from the false-flag-to-justify-forced-secureboot dept.
The company ESET, based in Slovakia, has announced finding the first-ever UEFI rootkit in the wild. Once infected with the malware the only option is to reflash the SPI firmware or else replace the whole motherboard.
First spotted in early 2017, LoJax is a trojaned version of a popular legitimate LoJack laptop anti-theft software from Absolute Software, which installs its agent into the system's BIOS to survive OS re-installation or drive replacement and notifies device owner of its location in case the laptop gets stolen.
According to researchers, the hackers slightly modified the LoJack software to gain its ability to overwrite UEFI module and changed the background process that communicates with Absolute Software's server to report to Fancy Bear's C&C servers.
UEFI is an overly complex replacement for BIOS, and is often conflated with one of its payloads, Restricted Boot aka Secure Boot.
Volume 189 of The PCLinuxOS Magazine has an article on Bill Gates' evil prophecy from 40 years ago where he aims for ending general-purpose computing. He achieves that goal a step at a time over the decades, with the help of many a mole and quisling. Lately, the Pluton chip and Restricted Boot play both play key roles towards ending this era of general-purpose computing. The Pluton chip is an extension of the Trusted Platform Module (TPM) used by Vista10 and required by Vista11. Canonical, the maker of Ubuntu, and even its upstream source, Debian, folded years ago in regards to secure boot by using Microsoft's signing key, possibly cementing that as the norm. The article covers that and many other incidents leading up to the current situation.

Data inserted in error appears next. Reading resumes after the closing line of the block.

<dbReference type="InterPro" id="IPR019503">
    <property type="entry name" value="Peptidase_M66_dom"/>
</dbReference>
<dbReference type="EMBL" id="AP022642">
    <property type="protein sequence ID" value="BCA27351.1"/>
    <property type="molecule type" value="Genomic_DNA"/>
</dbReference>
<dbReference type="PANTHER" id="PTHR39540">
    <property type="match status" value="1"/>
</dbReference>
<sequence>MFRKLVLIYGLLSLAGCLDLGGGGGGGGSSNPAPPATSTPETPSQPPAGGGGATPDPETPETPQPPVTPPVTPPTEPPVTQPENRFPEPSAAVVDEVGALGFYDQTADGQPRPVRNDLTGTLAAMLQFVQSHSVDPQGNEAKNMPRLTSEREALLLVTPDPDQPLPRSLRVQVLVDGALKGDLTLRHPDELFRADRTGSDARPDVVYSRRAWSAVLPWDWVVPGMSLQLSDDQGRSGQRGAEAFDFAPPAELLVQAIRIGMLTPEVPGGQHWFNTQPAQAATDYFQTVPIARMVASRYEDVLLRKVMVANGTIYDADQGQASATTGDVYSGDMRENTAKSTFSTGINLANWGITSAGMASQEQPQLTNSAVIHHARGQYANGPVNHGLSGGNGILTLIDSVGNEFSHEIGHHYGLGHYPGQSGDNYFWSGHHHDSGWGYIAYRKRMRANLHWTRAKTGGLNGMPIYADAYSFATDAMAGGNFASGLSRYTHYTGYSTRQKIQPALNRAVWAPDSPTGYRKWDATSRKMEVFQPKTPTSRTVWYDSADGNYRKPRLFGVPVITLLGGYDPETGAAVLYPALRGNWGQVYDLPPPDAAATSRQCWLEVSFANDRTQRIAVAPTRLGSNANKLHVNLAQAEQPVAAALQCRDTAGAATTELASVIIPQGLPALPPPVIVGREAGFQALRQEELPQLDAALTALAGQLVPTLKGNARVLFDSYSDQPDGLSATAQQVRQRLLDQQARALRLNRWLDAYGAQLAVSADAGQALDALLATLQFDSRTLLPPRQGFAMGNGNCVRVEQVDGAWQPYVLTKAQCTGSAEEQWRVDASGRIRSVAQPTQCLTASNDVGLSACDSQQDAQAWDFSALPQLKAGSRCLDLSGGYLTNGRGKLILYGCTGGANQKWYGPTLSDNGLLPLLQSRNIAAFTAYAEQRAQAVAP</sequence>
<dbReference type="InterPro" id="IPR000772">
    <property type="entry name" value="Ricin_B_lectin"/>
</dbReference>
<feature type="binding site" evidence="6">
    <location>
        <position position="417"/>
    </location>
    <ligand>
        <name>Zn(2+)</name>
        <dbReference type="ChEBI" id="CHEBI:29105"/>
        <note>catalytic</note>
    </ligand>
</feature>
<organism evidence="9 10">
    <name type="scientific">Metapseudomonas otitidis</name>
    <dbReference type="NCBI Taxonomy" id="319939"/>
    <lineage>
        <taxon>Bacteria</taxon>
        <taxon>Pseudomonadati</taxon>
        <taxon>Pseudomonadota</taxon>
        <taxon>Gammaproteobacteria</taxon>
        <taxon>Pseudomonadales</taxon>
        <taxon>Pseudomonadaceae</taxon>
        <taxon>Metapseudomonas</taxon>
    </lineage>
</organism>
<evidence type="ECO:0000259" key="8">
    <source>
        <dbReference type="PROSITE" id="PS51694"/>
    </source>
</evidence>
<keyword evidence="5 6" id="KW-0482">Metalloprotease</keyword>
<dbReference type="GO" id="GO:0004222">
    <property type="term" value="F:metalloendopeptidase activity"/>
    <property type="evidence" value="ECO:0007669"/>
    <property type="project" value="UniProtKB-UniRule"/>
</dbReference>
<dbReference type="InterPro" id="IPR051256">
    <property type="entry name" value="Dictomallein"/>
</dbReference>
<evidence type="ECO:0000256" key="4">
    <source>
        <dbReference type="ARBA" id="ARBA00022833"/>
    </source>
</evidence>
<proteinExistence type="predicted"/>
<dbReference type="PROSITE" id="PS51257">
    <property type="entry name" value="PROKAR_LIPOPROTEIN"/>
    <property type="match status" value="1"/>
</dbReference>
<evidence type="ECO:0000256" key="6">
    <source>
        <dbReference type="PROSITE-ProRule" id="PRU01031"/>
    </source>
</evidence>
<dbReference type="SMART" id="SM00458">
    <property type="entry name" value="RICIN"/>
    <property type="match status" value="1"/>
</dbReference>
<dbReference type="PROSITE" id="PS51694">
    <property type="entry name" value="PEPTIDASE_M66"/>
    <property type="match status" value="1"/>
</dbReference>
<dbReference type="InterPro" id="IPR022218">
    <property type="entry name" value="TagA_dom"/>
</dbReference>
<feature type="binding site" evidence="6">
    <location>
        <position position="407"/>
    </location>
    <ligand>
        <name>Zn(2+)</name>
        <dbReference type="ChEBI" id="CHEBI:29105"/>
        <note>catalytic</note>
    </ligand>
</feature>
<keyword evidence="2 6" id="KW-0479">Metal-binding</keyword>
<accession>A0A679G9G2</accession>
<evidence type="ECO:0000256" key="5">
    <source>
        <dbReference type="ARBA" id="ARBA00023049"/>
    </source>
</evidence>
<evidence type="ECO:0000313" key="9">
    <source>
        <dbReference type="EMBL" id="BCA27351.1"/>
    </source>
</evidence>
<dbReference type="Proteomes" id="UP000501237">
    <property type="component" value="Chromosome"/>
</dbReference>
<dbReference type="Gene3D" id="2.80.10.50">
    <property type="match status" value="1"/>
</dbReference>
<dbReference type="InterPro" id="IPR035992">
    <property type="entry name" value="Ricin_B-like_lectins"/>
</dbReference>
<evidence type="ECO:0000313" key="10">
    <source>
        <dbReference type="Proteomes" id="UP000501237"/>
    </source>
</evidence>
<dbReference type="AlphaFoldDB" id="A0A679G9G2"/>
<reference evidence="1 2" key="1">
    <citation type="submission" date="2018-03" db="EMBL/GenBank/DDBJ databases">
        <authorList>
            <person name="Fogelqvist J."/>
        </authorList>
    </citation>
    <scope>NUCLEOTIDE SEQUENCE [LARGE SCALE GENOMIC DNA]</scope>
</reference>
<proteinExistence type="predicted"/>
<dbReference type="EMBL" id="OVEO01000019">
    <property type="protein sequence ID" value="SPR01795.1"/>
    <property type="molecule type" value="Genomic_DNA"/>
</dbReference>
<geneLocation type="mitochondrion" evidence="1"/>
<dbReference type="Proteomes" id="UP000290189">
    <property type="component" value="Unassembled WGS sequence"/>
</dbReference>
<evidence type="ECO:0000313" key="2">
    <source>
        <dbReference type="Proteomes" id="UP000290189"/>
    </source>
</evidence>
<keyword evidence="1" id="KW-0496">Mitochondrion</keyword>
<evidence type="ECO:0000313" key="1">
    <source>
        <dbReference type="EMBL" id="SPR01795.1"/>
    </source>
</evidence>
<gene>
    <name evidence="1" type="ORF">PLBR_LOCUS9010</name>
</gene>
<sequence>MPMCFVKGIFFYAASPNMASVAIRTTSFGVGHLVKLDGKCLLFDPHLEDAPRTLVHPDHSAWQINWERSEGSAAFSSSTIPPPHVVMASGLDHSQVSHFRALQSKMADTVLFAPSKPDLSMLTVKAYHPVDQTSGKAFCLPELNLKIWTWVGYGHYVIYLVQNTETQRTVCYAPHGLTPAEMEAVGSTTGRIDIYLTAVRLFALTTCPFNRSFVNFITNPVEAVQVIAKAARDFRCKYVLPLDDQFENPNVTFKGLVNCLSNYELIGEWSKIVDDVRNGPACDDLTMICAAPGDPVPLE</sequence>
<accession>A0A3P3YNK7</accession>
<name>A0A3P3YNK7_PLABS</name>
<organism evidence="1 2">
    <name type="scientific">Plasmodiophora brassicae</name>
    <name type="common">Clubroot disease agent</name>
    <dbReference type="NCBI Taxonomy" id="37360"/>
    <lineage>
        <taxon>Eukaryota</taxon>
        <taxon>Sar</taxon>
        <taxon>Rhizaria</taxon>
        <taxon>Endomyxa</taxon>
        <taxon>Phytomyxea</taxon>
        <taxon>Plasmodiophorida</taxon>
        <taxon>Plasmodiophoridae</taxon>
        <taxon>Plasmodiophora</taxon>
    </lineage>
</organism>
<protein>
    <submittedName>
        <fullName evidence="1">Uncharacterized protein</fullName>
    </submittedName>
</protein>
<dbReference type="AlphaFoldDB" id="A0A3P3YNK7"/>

There is an ever-decreasing amount of time left to keep general-purpose computing alive and the author signs off with how to approach the political maneuvers going on:
The implications are already starting to show
At the beginning of the year, Matthew Garrett, the researcher who created the UEFI bootloader for Linux (which I do not agree with at all, as it sets a precedent for Microsoft to abuse the market, with its position of power, should not be allowed under any circumstances) said that the Pluton chip was not an attack on users' freedom to use whatever operating system they wanted, which was not a threat.
In July 2022, he recanted, when he was unable to install Linux on a high-end Thinkpad Z13, complaining that this was not a legal practice by Lenovo.
But, that's what Microsoft wants. Under the guise of enforcing security, it blocks the machine's access to the user himself, being the gatekeeper of personal computing. In other words, "my" microcomputer is over. From now on, it will be Microsoft's microcomputer, and only what it allows will run...[sic]